Linda Rhine ‘leaps across generations’ to help

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People who can reach across generations are people who have the ability to bless others greatly.

Linda Rhine is one such person. In her life, she has made a difference in many young lives, but she has also touched and improved the lives of many adults.

Linda and her husband Jim learned about Canyon Lake in the early 1980s. They loved the unique homes, parks, lake and activities, and made it their home in 1984. Because Jim was working in San Luis Obispo at the time, he loved the fact that his wife and son James lived in a gated community.

During the first years that Linda lived in Canyon Lake, she worked for the POA as a receptionist and secretary of the ACC office. It was also during that time her son Daniel was born.

As a family, the Rhines participated in many Canyon Lake community events, such as fishing derbies, swim lessons, Fiesta Days activities, chili cook-offs and holiday activities. Her favorite time was and still is Canyon Lake’s Christmas activities.

Linda received her secondary teaching credential at Longwood University in 1973. But it was not until the late 1980s that Linda discovered her love of teaching. Interestingly, it was not the upper grades in which she had been trained, but in the lower grades.

She began teaching children’s church at Canyon Lake Community Church, and discovered the thrill of teaching 1st and 2nd grades. She loved their enthusiasm and curiosity.

Linda began teaching 1st grade at Riverside Christian School in 1993. She shares the following about her students: “I loved seeing the world through their eyes. They taught me that a positive word of encouragement could motivate them much more to keep trying than any negatives.”

While teaching at RCS, Linda proved to be a compassionate and caring teacher who always went beyond the school’s expectations. An administrator at RCS stated the following: “Linda was one of our finest teachers, with more parents requesting their child to be in her class than we had room. Her greatest gift was her care for the struggling student. She taught that student to have a positive regard for his/her own life and how to relate to others. Linda made a tremendous difference in the lives of our students and their families.”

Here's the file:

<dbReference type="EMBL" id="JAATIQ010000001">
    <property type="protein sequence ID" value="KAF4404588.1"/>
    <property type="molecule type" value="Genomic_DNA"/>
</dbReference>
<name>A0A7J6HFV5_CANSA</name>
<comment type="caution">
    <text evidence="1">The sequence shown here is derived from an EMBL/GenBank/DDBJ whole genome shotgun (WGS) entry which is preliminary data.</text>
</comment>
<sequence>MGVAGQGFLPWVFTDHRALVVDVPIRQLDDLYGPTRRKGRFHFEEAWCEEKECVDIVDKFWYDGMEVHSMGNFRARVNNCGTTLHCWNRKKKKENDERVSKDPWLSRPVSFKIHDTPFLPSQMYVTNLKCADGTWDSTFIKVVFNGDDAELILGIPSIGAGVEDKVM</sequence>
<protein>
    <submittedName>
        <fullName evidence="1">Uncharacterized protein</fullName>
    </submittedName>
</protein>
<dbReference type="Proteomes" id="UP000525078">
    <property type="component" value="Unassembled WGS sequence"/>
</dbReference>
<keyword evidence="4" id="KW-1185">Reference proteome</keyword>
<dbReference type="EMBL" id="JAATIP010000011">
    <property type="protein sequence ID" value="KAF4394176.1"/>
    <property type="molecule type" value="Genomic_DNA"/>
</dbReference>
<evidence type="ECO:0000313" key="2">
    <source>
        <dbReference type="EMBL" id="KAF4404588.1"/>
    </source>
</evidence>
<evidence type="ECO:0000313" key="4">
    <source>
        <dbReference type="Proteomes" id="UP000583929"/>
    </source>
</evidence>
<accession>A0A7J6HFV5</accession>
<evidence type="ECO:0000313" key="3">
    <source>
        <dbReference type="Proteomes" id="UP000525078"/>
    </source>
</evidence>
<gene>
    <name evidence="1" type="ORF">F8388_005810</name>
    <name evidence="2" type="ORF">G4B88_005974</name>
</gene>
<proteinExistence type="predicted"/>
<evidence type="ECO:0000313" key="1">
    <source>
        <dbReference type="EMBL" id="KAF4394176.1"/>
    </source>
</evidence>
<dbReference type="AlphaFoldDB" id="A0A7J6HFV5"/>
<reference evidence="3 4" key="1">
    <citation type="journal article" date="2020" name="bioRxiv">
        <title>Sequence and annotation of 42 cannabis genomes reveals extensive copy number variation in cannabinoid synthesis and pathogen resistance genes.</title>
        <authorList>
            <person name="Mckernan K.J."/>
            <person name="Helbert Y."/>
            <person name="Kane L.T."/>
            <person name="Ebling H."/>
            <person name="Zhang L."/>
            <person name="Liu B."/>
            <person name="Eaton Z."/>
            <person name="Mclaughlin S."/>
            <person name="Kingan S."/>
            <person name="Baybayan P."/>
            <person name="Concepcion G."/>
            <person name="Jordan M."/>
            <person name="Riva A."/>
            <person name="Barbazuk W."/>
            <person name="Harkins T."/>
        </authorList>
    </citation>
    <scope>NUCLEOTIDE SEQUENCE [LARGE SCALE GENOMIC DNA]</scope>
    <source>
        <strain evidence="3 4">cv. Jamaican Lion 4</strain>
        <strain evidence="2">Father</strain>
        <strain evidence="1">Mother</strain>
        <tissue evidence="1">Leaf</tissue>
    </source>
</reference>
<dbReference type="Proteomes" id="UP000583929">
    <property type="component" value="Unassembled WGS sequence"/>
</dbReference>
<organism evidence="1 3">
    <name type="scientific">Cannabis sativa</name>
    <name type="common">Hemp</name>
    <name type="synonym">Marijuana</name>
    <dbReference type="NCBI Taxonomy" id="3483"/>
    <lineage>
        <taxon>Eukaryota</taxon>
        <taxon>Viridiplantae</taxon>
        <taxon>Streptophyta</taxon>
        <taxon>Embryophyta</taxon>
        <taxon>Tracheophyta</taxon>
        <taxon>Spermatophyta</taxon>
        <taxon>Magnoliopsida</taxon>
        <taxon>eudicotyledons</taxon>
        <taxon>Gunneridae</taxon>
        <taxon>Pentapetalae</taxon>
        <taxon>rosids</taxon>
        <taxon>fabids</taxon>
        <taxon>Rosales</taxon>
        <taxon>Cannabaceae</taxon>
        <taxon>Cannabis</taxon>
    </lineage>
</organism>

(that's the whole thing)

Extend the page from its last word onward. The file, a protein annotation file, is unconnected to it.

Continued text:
In 2009, Linda’s husband Jim passed away from complications of diabetes. At this time, the RCS family was very supportive and loving in helping Linda with her teaching duties. However, a group that Linda joined just two years prior would be the rock onto which she would cling.

In 2007, Canyon Lake Community Church started Celebrate Recovery (CR), a 12-step Christ-centered program. The program is available to anyone who has a hurt, habit or hang-up. The goal of CR is to help people search within themselves to get to the real reasons why they are struggling.

It was in CR that Linda found a supportive family. Linda shares, “I came into recovery for co-dependency, which basically means that I will try to fix and control other people’s behavior so that I feel secure. I received my own identity by what others thought of me, and I struggled with low self-esteem.”

It was also in this program that Linda was able to successfully deal with many issues of her own life. What Linda didn’t expect was that she would become a key factor in helping other women struggling with their own problems such as substance abuse, over-eating, marriage issues and many others.

Linda continued to teach full-time while helping with CR during her free time. But in 2014, she retired from teaching and dedicated her time to help other adults through the CR process. As a CR leader, Linda facilitates small groups and step studies, teaches lessons and sponsors other ladies in the program.

Currently Linda has returned to her love of teaching children, as she has taken on leadership duties in Celebration Place, a program designed for elementary aged children of those seeking recovery at CR.

As the CR program at CLCC grows, so does Linda’s impact on the Canyon Lake community. As a volunteer, Lindahelps to lead people who have tremendous needs down a path of recovery. Although Linda’s demeanor is calm and loving, her influence is strong and lasting.

For Linda, it was only a short step between using her skill of helping struggling young children to making a difference in the lives of her peers.

For those children and adults whom she has encouraged and blessed, it was a huge act of leaping “across generations” with her care and concern, for which they will be forever grateful.

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